Bees were forced to find other sources of food this summer, such as weeds, which could change honey’s colour and taste
Heat waves and drought that decimated crops such as canola this summer likely caused honey production to decline by as much as 30 percent in Alberta, says an industry leader.
The harsh conditions even affected the appearance of the honey, said Connie Phillips, executive director of the Alberta Beekeepers Commission. Bees were forced to forage on wildflowers and weeds such as goldenrod that are generally more resistant to extreme weather, she said.
The insects were living on the nectar and pollen of “anything that would be growing out in the ditches, along roadsides, next to farmers’ fields — those types of plants … all honey, just depending on where it comes from, has unique flavours, but I haven’t had an opportunity to taste any of this new season yet.”
More than 40 percent of Canada’s honey industry is based in Alberta, which produces about 18.6 million kilograms in a good year. The crop in 2018 was valued by Statistics Canada at about $64 million in terms of gross economic benefits, not including a further $3 million in sales of beeswax and pollen.
Although production in central Alberta in general terms was slightly lower than average this year, conditions were much drier in regions such as the northern part of the province, said Phillips.
“We were starting to hear more around the middle part of July that there were going to be issues with forage.”
The industry’s problems were further aggravated by the wildfire smoke that covered much of Alberta. Smoke is used by beekeepers to pacify the insects, making them less active.
As a result, honey production likely fell by 20 to 30 percent in 2021, making it the third consecutive season of lower than average totals in Alberta. Phillips said the lack of supply has caused prices to rise to $2.75 to $3 per pound, “which is more than double what it was two years ago.”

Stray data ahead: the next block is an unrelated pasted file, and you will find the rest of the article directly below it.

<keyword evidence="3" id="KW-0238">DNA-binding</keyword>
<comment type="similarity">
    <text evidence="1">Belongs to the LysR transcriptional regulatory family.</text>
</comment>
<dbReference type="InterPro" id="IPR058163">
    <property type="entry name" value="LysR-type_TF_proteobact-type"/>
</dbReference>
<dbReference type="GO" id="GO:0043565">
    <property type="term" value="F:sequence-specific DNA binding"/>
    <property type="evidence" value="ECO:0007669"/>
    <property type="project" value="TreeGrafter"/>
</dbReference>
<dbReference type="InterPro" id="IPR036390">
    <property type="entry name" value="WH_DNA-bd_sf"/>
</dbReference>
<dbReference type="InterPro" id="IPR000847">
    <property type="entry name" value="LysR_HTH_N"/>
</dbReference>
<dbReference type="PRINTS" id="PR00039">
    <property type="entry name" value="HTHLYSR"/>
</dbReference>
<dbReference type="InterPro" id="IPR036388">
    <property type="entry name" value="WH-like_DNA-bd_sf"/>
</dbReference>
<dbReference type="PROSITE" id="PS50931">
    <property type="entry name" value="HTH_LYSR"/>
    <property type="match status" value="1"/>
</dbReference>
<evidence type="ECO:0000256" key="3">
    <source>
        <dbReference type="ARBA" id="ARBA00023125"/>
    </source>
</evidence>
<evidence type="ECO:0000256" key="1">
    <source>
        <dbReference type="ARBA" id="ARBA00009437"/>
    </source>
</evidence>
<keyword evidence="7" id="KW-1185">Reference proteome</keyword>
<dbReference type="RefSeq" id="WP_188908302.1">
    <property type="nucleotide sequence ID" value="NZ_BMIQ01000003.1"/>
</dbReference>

The situation could further open the door to competition from foreign honey among consumers looking to minimize their grocery bills, she said.
Phillips estimated about 75 percent of Alberta’s honey is usually created by bees foraging on canola, “and that’s generally really white and very clear … it’s a very high quality, pure honey, and so it’s on par with equally high-quality honey from anywhere around in the world.”
However, she said unusually high temperatures and drought this summer caused canola plants to quit producing nectar and pollen in much of the province.
“And then (the bees) also would be foraging on alfalfa, and this year, there was no second cut for alfalfa just because of the heat.”
The hot weather even affected canola in regions such as southern Alberta where such crops are irrigated, she added.
Environment Canada said a heat dome set new maximum daily temperature records in the mid- to high 30s C in 45 communities across Alberta on June 30, surpassing 40 C in a further four.
Although it is difficult to say if the different appearance, and potentially taste, of much of this year’s honey will have any impact on sales, Phillips said “I generally think it won’t be an issue.”
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